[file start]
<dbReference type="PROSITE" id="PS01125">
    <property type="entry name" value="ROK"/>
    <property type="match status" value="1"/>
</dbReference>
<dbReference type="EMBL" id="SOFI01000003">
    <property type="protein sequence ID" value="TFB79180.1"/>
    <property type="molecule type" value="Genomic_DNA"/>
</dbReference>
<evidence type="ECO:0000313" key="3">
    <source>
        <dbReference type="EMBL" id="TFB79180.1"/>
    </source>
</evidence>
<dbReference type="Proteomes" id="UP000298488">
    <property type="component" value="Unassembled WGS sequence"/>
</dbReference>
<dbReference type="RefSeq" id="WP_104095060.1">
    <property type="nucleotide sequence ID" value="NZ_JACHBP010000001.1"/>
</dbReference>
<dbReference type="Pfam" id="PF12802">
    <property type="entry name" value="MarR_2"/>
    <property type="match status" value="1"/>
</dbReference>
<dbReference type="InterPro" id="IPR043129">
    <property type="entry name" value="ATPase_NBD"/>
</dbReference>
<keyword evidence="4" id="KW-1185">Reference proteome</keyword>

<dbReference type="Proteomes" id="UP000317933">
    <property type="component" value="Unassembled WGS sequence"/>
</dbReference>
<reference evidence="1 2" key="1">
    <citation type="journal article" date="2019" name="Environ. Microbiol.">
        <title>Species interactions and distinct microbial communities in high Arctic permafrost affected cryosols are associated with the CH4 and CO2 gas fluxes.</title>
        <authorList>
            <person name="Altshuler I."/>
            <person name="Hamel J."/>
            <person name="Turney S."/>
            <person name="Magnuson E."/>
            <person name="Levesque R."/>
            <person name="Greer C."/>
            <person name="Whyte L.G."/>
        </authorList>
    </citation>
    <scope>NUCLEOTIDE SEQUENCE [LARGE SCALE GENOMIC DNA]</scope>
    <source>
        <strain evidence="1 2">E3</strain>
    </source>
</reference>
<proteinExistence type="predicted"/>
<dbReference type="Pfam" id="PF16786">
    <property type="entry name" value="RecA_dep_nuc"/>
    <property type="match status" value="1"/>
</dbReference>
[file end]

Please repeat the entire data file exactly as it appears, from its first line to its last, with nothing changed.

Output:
<dbReference type="PROSITE" id="PS01125">
    <property type="entry name" value="ROK"/>
    <property type="match status" value="1"/>
</dbReference>
<dbReference type="EMBL" id="SOFI01000003">
    <property type="protein sequence ID" value="TFB79180.1"/>
    <property type="molecule type" value="Genomic_DNA"/>
</dbReference>
<evidence type="ECO:0000313" key="3">
    <source>
        <dbReference type="EMBL" id="TFB79180.1"/>
    </source>
</evidence>
<dbReference type="Proteomes" id="UP000298488">
    <property type="component" value="Unassembled WGS sequence"/>
</dbReference>
<dbReference type="RefSeq" id="WP_104095060.1">
    <property type="nucleotide sequence ID" value="NZ_JACHBP010000001.1"/>
</dbReference>
<dbReference type="Pfam" id="PF12802">
    <property type="entry name" value="MarR_2"/>
    <property type="match status" value="1"/>
</dbReference>
<dbReference type="InterPro" id="IPR043129">
    <property type="entry name" value="ATPase_NBD"/>
</dbReference>
<keyword evidence="4" id="KW-1185">Reference proteome</keyword>

<dbReference type="Proteomes" id="UP000317933">
    <property type="component" value="Unassembled WGS sequence"/>
</dbReference>
<reference evidence="1 2" key="1">
    <citation type="journal article" date="2019" name="Environ. Microbiol.">
        <title>Species interactions and distinct microbial communities in high Arctic permafrost affected cryosols are associated with the CH4 and CO2 gas fluxes.</title>
        <authorList>
            <person name="Altshuler I."/>
            <person name="Hamel J."/>
            <person name="Turney S."/>
            <person name="Magnuson E."/>
            <person name="Levesque R."/>
            <person name="Greer C."/>
            <person name="Whyte L.G."/>
        </authorList>
    </citation>
    <scope>NUCLEOTIDE SEQUENCE [LARGE SCALE GENOMIC DNA]</scope>
    <source>
        <strain evidence="1 2">E3</strain>
    </source>
</reference>
<proteinExistence type="predicted"/>
<dbReference type="Pfam" id="PF16786">
    <property type="entry name" value="RecA_dep_nuc"/>
    <property type="match status" value="1"/>
</dbReference>